DanceWorks shows you what's new on the NEO dance scene

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At a time when most local dance companies depend on festivals as a performance outlet, Cleveland Public Theatre's DanceWorks series has become a reliable bright spot, re-appearing every spring in the same place, like daffodils. This year, six companies use the series to show off new works. The series reveals something else too: a substantial amount of interaction between the companies. The swapping of choreographers and dancers shows a strong sense of community among the many small companies keeping dance vital here.

VERB BALLETS opens DanceWorks with a program they're calling Cleveland All Stars. Nine choreographers, most of whom have their own companies, are trying out new dance ideas — like visual artists making sketches before committing paint to canvas. The result will be presented in Verb's annual Fresh Inventions series, but this weekend you can get an early look at what choreographers Lynn Deering, Joan Meggitt, Sarah Morrison, Michael Medcalf, Lisa Lock, Troy McCarty, Catherine Meredith Lambert, Mark Tomasic and Robert Wesner are dreaming up. (April 16-19)

INLET DANCE THEATRE will also bring forth a roster of premieres, including one based on recent world travels — like the company's trips to the mysterious Easter Island off the coast of Chile. They'll also remount artistic director Bill Wade's 2001 dance "Memoriate," which honors the elderly and the people who care for them. (April 23-26)

ANTAEUS DANCE director Joan Meggitt makes dance out of jam sessions, videotaping "months of pure improv" which she mines for ideas. She was still working on her evening-length Molt when we spoke about it. It's a piece in five sections, each with different soloists, with molting as a metaphor for shedding bad habits and moving on with life. She's conceived the soloist in each section as a person looking in the mirror, which counterintuitively leaves most of the dancing up to the rest of the company. Antaeus tried out one section recently at Cleveland State University's spring dance concert, but the DanceWorks performances are the premiere of the complete work. Music is by Greg D'Alessio. The set, which includes a big nest, is by James Longs. (April 30-May 3)

OHIO DANCE THEATRE makes its DanceWorks debut, though the company performed at CPT about a dozen years ago. Artistic director Denise Gula is premiering her multimedia work, Silent Witness, inspired by an exhibit of the same name presented by Genesis House, the Lorain County shelter for victims of domestic violence. The life-sized red silouhettes, which Gula saw at Lorain County Community College, represent slain women. "It was startling to see," says Gula. "Each one represented a victim of domestic violence with a woman's name, age and the very bleak circumstances surrounding her death." Janet Strukley stars as the woman and Kyle Primous is the abusive man. Strukley dances live, but Primous is present only in video, like a memory she interacts with. Music for the 40-minute piece is compiled from several sources, including the Beatles' "Mother," and Leonard Cohen's "Hallelujah." Also on the program is Gula's Spindrift, a portrait of nature's raw energy set to excerpts from Vivaldi's Four Seasons.(May 7-10)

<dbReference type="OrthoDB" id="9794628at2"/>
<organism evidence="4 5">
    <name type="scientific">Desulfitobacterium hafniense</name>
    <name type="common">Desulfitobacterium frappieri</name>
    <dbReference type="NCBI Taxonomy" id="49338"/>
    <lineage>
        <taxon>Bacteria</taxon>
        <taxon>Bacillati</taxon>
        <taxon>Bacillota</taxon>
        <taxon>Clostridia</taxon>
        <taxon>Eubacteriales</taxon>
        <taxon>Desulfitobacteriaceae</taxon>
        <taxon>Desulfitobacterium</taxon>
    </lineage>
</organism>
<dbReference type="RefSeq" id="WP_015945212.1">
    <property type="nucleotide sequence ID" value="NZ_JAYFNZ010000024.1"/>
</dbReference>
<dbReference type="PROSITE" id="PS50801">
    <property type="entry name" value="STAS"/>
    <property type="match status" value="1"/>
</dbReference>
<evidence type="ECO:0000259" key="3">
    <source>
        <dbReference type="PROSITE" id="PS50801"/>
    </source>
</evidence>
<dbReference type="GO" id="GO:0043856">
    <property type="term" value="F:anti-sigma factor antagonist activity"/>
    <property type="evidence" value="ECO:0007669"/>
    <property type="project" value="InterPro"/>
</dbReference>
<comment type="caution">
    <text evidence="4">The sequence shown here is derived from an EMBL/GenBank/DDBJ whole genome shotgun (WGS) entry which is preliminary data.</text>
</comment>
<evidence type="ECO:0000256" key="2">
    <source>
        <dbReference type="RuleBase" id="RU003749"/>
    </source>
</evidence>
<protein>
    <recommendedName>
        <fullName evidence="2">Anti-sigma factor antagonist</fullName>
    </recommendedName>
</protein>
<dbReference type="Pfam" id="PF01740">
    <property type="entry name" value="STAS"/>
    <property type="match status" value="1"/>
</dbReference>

DOUBLE-EDGE DANCE will present a mix of new work, improvised dance and repertory pieces, a program they're calling XspanD. Artistic Director Kora Radella says it's imagistic rather than narrative and emphasizes collaboration. Some of the pieces feature integral costumes, including "Re-tracing," which has a "very long piece of silk" designed by textile artist Rebecca Cross. The silk starts off around the dancer's waist, but gets pulled in circles around her throughout the performance. In "Laden," the costume has "tons of pockets" stuffed with fabric. Radella says it's loosely based on the idea of hoarding, with the dancer pulling fabric out of the pockets, making the costume smaller and smaller. There is also a completely improvised piece by Kirstie Simpson. Radella says improv is an important aspect of Double-Edge's work: "It's composition in the moment, an art form in itself." Additional collaborators on the program include music director Ross Feller, choreographers Julie Brodie and Balinda Craig-Quijada, violinist Dorothy Martirano, bassist Armand Beaudoin and artist Adele Mattern. (May 14-17)

OPEN WINDOW DANCE COMPANY, led by Bowling Green State University dance instructor Tammy Metz Starr, presents the premiere of Coloring Pages, along with other works from the company's repertory. "I'm fond of children's books and popup books," says Starr. Coloring Pages reflects that, with four sections using the seasons as a metaphor for stages of life. "The winter section has an older lady reminiscing, the spring character is youthful and quirky. In summer, there's a girl on stilts." Music varies from section to section, including bits of Bach and Chopin, as well as an original score for Balinese gamelan by Starr's Bowling Green colleague David Harnish. (May 21-24)

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